JSB Rocketry

Click here to edit subtitle

RRT1 (Rocket Recovery Timer 1)

Here is the RRT1. It was our first flight computer that we at JSB Rocketry Developed.


The RRT 1 was designed to be as simple and as lightweight as possible for the user to deploy a parachute on a water rocket. The Timer is based around the Picaxe 08M2 Microcontroller and can use up to 6 Volts; we tend to uses a single cell, 3.7 volt Lipo batteries. It simply controls the timing and positioning of a Servo Motors movement. The timing and positioning of the Servo can be changed via the editing of the firmware. Please be aware that the user needs to have a good level of understanding of BASIC programming should they want to edit the settings, though any obvious changes are explained below, such as changing the Servo Positioning. The timer is sold with a pre-set delay of 3 seconds, and a pre-set arm delay of 10 seconds.

General Operation 

  • Firstly turn on the timer using the Switch; the servo will go to the pre-set position.
  • The Red is the poweR LED and the Green is the ARM LED meaning that the rocket is ready to Go. The Green LED will come on after 30 seconds indicating that the rocket is ready for launch.
  • The timer can be triggered in many ways, but comes with a break wire function that when broken, will begin the timer.
  • After the set delay (default of 3 seconds). The servo Motor will move 60 degrees.
  • Then simply turn of the Timer, to reset it.

How do I change the Firmware!!??

  • Open the ‘Picaxe Programming Editor’ from the CD provided.
  • Once in the Editor, open the file named: ‘RRT1.bas’. This can also be found on the disk.
  • Once you have made the desired changes to the program, plug in the RRT1 to the computer via the Programming socket, and the USB. Some of the changes you can make are explained further below.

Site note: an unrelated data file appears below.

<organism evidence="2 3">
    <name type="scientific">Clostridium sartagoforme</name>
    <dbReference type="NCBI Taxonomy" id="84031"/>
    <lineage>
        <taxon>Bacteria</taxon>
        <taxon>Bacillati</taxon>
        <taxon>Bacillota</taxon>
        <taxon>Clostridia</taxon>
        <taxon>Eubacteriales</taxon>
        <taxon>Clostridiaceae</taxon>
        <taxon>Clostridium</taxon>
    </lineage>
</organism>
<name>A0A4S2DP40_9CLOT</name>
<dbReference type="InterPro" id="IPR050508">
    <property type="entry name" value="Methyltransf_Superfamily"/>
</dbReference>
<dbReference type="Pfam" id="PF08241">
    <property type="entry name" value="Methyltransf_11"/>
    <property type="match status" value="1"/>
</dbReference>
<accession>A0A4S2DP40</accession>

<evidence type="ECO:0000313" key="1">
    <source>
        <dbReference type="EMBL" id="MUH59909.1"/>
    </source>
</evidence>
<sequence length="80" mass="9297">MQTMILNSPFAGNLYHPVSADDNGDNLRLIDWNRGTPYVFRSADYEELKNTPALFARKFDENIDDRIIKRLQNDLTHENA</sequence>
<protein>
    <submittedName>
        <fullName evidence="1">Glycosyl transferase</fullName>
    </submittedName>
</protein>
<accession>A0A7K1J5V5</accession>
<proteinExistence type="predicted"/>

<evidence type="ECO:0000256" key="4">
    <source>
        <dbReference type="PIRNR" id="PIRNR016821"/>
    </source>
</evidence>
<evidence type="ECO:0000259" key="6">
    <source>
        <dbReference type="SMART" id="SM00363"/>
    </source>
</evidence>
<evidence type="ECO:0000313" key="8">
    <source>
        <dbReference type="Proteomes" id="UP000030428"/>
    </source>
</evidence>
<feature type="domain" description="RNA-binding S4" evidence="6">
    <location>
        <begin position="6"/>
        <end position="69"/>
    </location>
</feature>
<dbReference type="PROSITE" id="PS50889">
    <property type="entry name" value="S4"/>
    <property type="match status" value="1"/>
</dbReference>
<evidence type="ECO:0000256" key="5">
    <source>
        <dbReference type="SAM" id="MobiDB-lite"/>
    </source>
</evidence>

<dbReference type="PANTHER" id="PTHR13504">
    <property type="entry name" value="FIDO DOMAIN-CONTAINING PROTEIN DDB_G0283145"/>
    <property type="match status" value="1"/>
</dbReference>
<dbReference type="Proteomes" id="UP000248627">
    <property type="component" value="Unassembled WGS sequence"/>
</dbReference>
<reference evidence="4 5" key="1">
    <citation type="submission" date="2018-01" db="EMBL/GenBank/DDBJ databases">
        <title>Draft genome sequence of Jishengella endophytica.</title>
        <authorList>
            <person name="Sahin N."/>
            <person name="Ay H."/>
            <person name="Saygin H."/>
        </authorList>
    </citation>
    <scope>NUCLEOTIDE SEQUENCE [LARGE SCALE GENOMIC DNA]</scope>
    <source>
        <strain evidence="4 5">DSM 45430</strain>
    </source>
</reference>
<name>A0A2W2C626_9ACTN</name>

• Make sure the Servo and the Trigger are unplugged from the RRT1.
  • Power up the RRT1.
  • Click ‘Download’ in the editor, the Power LED will go off indicating that the Program is being downloaded to the Picaxe.
  • When it has downloaded, press enter, and power off the RRT1.
  • Unplug the programming socket from the RRT1, and you can now use the RRT1 with the new settings.

Changing the trigger method:

There is a number of ways the timer can be triggered, when choosing the trigger option, your plug it into the Trigger output located next to the battery input. Any trigger option can be used as long as it switches on or off. Edit the firmware according to this.

  • Break-wire
    • This is default for the product and is a simple if input off, then begin the countdown.
  • G-Switch
    • This requires you to edit the firmware, so that if input is on then start the countdown, you can attach the G-Switch to a set of RC wires that plug into the trigger contacts.
  • Mercury Switch (Burnout)
    • This requires you to edit the firmware, so that if input is on, however you will have to think that this will happen differently depending on the nozzle size of the rocket and the fuel (Foam rockets don’t have a burnout).

Changing the input status:


Here are the steps to changing the firmware:

  • Open the file named ‘RRT1.bas’ in the ‘Picaxe Programming Editor’ (please read the article at the top on how to edit the settings via the firmware, if you don’t have this program).